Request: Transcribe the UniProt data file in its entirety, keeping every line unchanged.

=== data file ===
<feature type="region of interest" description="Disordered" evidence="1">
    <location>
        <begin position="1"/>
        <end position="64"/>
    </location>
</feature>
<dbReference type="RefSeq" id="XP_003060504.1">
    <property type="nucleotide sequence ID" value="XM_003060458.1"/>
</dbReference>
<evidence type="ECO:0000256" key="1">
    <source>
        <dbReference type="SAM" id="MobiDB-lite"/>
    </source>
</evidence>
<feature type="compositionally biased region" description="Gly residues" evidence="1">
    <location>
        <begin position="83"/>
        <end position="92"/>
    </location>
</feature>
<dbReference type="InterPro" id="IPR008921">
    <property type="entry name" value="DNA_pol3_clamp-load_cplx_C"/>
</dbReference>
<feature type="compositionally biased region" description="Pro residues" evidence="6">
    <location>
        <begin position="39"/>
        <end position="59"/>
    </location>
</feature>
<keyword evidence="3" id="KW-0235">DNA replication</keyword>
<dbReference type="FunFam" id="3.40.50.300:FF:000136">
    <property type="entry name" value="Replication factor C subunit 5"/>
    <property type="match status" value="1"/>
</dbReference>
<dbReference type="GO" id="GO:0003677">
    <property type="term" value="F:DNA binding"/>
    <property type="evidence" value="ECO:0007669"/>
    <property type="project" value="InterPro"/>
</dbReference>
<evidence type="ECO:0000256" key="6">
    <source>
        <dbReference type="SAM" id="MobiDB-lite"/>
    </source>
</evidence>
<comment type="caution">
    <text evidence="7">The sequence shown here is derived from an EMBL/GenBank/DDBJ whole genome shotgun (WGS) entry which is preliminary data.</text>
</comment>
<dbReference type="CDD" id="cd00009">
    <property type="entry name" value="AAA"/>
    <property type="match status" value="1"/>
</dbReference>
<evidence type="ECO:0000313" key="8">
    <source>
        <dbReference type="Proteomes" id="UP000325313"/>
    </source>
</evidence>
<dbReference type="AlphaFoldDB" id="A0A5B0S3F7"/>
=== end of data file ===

<feature type="region of interest" description="Disordered" evidence="1">
    <location>
        <begin position="1"/>
        <end position="64"/>
    </location>
</feature>
<dbReference type="RefSeq" id="XP_003060504.1">
    <property type="nucleotide sequence ID" value="XM_003060458.1"/>
</dbReference>
<evidence type="ECO:0000256" key="1">
    <source>
        <dbReference type="SAM" id="MobiDB-lite"/>
    </source>
</evidence>
<feature type="compositionally biased region" description="Gly residues" evidence="1">
    <location>
        <begin position="83"/>
        <end position="92"/>
    </location>
</feature>
<dbReference type="InterPro" id="IPR008921">
    <property type="entry name" value="DNA_pol3_clamp-load_cplx_C"/>
</dbReference>
<feature type="compositionally biased region" description="Pro residues" evidence="6">
    <location>
        <begin position="39"/>
        <end position="59"/>
    </location>
</feature>
<keyword evidence="3" id="KW-0235">DNA replication</keyword>
<dbReference type="FunFam" id="3.40.50.300:FF:000136">
    <property type="entry name" value="Replication factor C subunit 5"/>
    <property type="match status" value="1"/>
</dbReference>
<dbReference type="GO" id="GO:0003677">
    <property type="term" value="F:DNA binding"/>
    <property type="evidence" value="ECO:0007669"/>
    <property type="project" value="InterPro"/>
</dbReference>
<evidence type="ECO:0000256" key="6">
    <source>
        <dbReference type="SAM" id="MobiDB-lite"/>
    </source>
</evidence>
<comment type="caution">
    <text evidence="7">The sequence shown here is derived from an EMBL/GenBank/DDBJ whole genome shotgun (WGS) entry which is preliminary data.</text>
</comment>
<dbReference type="CDD" id="cd00009">
    <property type="entry name" value="AAA"/>
    <property type="match status" value="1"/>
</dbReference>
<evidence type="ECO:0000313" key="8">
    <source>
        <dbReference type="Proteomes" id="UP000325313"/>
    </source>
</evidence>
<dbReference type="AlphaFoldDB" id="A0A5B0S3F7"/>